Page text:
Soto-Gil RW, Zyskind JW: N,N'-diacetylchitobiase of Vibrio harveyi. Primary structure, processing, and evolutionary relationships. J Biol Chem. 1989, 264: 14778-14783.
Keyhani NO, Roseman S: The chitin catabolic cascade in the marine bacterium Vibrio furnissii. Molecular cloning, isolation, and characterization of a periplasmic beta-N-acetylglucosaminidase. J Biol Chem. 1996, 271: 33425-33432. 10.1074/jbc.271.52.33425.
Kubota T, Miyamoto K, Yasuda M, Inamori Y, Tsujibo H: Molecular characterization of an intracellular beta-N-acetylglucosaminidase involved in the chitin degradation system of Streptomyces thermoviolaceus OPC-520. Biosci Biotechnol Biochem. 2004, 68: 1306-1314. 10.1271/bbb.68.1306.
Keyhani NO, Li XB, Roseman S: Chitin catabolism in the marine bacterium Vibrio furnissii. Identification and molecular cloning of a chitoporin. J Biol Chem. 2000, 275: 33068-33076. 10.1074/jbc.M001041200.
Hunt DE, Gevers D, Vahora NM, Polz MF: Conservation of the chitin utilization pathway in the Vibrionaceae. Appl Environ Microbiol. 2008, 74: 44-51. 10.1128/AEM.01412-07.
Honda Y, Fukamizo T: Substrate binding subsites of chitinase from barley seeds and lysozyme from goose egg white. Biochim Biophys Acta. 1998, 1388: 53-65.
Kuhara S, Ezaki E, Fukamizo T, Hayashi K: Estimation of the free energy change of substrate binding lysozyme-catalyzed reactions. J Biochem. 1982, 92: 121-127.
Tanaka T, Fukui T, Atomi H, Imanaka T: Characterization of an exo-beta-D-glucosaminidase involved in a novel chitinolytic pathway from the hyperthermophilic archaeon Thermococcus kodakaraensis KOD1. J Bacteriol. 2003, 185: 5175-5181. 10.1128/JB.185.17.5175-5181.2003.
Aronson NN, Halloran BA: Optimum substrate size and specific anomer requirements for the reducing-end glycoside hydrolase di-N-acetylchitobiase. Biosci Biotechnol Biochem. 2006, 70: 1537-1541. 10.1271/bbb.60183.
Yazaki T, Ohnishi M: Subsite structure of beta-glucosidase from Aspergillus niger and kinetic mechanism of the beta-glucosidase-catalyzed reactions. Glycoenzymes. Edited by: Ohnishi M. 2000, Japan Scientific Societies Press, Tokyo, 171-187.
Fushinobu S, Hidaka M, Honda Y, Wakagi T, Shoun H, Kitaoka M: Structural basis for the specificity of the reducing end xylose-releasing exo-oligoxylanase from Bacillus halodurans C-125. J Biol Chem. 2005, 280: 17180-17186. 10.1074/jbc.M413693200.
Laemmli UK: Cleavage of structural proteins during the assembly of the head of bacteriophage T4. Nature. 1970, 227: 680-685. 10.1038/227680a0.
Bradford MM: A rapid and sensitive method for the quantitation of microgram quantities of protein utilizing the principle of protein-dye binding. Anal Biochem. 1976, 72: 248-254. 10.1016/0003-2697(76)90527-3.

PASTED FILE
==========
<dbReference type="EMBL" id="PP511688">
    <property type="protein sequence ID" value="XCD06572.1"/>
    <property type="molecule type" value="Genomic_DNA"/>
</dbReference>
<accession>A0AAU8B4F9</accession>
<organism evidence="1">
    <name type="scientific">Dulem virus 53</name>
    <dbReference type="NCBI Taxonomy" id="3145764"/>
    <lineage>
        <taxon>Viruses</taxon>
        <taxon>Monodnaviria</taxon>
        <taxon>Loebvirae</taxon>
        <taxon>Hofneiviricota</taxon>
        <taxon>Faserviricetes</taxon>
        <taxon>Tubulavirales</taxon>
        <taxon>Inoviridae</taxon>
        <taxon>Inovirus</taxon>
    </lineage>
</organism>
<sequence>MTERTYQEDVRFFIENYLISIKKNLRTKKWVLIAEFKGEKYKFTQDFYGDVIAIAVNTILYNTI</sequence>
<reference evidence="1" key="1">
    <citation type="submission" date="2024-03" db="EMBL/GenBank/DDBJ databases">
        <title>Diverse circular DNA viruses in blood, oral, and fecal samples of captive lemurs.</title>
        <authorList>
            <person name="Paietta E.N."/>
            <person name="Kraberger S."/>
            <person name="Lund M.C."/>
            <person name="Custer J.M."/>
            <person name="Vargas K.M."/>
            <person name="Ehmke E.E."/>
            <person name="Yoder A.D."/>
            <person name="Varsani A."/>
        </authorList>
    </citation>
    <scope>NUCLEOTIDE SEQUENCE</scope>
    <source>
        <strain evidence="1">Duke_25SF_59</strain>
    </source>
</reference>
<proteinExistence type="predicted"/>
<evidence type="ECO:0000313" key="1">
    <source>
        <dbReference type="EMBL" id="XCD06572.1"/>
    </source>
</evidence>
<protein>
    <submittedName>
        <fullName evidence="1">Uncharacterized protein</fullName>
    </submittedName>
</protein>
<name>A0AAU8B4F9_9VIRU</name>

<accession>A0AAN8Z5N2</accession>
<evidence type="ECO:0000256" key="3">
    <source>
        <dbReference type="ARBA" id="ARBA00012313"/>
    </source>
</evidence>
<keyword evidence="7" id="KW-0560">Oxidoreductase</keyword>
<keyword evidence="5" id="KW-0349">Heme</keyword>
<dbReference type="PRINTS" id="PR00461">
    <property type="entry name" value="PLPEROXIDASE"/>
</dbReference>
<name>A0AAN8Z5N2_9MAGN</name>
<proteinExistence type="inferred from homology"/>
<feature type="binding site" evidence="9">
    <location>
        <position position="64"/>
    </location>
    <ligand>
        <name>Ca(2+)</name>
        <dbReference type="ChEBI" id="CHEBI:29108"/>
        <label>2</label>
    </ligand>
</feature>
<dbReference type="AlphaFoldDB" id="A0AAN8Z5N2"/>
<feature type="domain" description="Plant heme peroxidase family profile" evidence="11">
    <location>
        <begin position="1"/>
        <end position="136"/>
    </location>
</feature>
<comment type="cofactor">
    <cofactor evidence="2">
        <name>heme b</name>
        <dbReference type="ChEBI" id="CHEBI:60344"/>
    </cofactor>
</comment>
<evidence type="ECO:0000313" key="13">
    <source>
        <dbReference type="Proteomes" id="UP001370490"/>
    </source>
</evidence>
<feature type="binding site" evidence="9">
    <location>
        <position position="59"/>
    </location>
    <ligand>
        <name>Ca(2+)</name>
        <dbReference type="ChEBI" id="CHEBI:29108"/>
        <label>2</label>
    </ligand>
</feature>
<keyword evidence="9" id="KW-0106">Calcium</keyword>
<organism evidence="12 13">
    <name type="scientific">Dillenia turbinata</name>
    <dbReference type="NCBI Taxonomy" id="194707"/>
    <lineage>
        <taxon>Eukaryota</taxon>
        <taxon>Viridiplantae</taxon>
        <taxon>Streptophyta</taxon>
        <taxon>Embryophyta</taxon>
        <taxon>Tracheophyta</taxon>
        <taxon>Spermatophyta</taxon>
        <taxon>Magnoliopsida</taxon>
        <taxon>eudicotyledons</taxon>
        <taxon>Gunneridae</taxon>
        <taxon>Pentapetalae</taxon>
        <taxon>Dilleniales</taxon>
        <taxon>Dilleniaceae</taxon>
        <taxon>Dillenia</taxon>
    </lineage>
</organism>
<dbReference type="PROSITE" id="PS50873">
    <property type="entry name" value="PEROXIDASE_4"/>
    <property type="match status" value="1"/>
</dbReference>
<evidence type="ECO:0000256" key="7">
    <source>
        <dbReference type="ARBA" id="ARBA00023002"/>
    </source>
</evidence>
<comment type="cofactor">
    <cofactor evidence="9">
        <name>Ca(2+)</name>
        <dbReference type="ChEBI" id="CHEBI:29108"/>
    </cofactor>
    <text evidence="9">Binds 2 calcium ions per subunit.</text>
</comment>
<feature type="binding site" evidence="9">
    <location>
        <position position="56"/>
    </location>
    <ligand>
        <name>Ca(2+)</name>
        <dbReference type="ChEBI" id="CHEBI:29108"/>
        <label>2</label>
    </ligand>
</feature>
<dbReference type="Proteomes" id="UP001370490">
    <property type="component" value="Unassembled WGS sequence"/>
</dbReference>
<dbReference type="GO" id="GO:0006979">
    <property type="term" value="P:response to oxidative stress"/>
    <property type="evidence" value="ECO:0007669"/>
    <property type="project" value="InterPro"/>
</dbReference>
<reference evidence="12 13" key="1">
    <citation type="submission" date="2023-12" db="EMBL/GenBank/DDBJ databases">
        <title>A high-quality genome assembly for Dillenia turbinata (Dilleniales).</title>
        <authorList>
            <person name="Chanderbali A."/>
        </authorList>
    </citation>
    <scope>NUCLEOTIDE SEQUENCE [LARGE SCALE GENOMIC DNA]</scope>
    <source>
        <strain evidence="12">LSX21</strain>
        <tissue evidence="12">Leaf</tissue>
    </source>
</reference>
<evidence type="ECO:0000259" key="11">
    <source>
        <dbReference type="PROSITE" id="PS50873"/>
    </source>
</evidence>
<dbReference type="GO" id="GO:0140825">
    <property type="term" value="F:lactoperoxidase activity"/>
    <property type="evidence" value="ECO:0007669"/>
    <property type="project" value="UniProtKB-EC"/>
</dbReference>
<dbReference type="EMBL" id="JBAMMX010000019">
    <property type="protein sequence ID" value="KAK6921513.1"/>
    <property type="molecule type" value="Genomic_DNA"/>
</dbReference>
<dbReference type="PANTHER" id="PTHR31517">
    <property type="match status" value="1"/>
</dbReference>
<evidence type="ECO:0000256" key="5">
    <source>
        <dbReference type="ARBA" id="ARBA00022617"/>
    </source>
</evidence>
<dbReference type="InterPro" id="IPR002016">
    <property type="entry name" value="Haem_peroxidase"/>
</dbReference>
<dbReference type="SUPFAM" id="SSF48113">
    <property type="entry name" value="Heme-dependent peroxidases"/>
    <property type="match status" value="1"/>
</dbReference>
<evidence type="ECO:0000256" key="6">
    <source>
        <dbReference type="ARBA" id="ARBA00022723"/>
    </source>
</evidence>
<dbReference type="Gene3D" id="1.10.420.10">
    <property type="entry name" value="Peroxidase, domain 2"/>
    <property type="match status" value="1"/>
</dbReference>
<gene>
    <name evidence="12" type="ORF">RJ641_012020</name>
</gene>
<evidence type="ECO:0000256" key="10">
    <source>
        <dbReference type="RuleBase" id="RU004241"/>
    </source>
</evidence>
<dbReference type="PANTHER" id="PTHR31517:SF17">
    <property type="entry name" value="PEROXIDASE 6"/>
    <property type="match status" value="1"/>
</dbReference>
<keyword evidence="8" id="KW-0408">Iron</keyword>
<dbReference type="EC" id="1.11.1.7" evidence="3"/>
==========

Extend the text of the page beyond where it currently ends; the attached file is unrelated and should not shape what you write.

Shevchenko A, Wilm M, Vorm O, Mann M: Mass spectrometric sequencing of proteins silver-stained polyacrylamide gels. Anal Chem. 1996, 68: 850-858. 10.1021/ac950914h.
Miller GL: Use of dinitrosalicylic acid reagent for determination of reducing sugar. Anal Chem. 1959, 31: 426-428. 10.1021/ac60147a030.
Hsu SC, Lockwood JL: Powdered chitin agar as a selective medium for enumeration of actinomycetes in water and soil. Appl Microbiol. 1975, 29: 422-426.
McIlvaine TC: A buffer solution for colorimetric comparison. J Biol Chem. 1921, 49: 183-186.
Fukamizo T, Sasaki C, Schelp E, Bortone K, Robertus JD: Kinetic properties of chitinase-1 from the fungal pathogen Coccidioides immitis. Biochemistry. 2001, 40: 2448-2454. 10.1021/bi001537s.
This work was financially supported by Suranaree University of Technology (Grant no SUT1-102-52-24-08). We are grateful to P. Janning and A. Brockmeyer, Max Planck Institute of Molecular Physiology, Dortmund, for nano-HPLC/ESI-FTMS measurements and associated data interpretation.
WS initiated the research, was responsible for the theme setting, primer design and site-directed mutagenesis. She also carried out HPLC experiments, performed analysis and interpretation of the kinetic, TLC and HPLC data, and also prepared and finalized the manuscript. DC carried out genomic DNA isolation, cloning, recombinant expression, protein purification, TLC and kinetic experiments. MM performed the calculation of the rate constants and binding free energy changes. TF provided guidance on quantitative HPLC, theoretical analysis and deduction of the reaction scheme. He also edited and proofread the manuscript. All authors read and approved the final manuscript.
Electronic supplementary material
Additional file 1: V. harveyi GlcNAcases by mass spectrometry. Tryptic peptides of Vh Nag1 and Vh NAg2 were resolved and detected by nano-HPLC/ESI-FTMS. Mascot search subsequently identified the resultant peptides of β-N-acetyl glucosaminidases from the NCBINr database. (DOC 46 KB)
Additional file 2: Vh Nag1 and Vh Nag2 using p NP-GlCNAc as substrate. The reaction mixtures (200 μl) containing 250 μM p NP-GlcNAc, 10 μg Vh Nag1 or 5 μg Vh Nag2, and 0.1 M sodium phosphate buffer, pH 7.0 were incubated at 37°C for 5, 10, 15, 30, 45, 60 and 180 min. After the specified time the reaction was terminated by the addition of 100 μl 3 M Na2CO3. The release of p NP was determined as described in the main text. (TIFF 775 KB)
Authors’ original submitted files for images
Below are the links to the authors’ original submitted files for images.
About this article
Cite this article
Suginta, W., Chuenark, D., Mizuhara, M. et al. Novel β-N-acetylglucosaminidases from Vibrio harveyi 650: Cloning, expression, enzymatic properties, and subsite identification. BMC Biochem 11, 40 (2010). https://doi.org/10.1186/1471-2091-11-40
- Free Energy Change
- Colloidal Chitin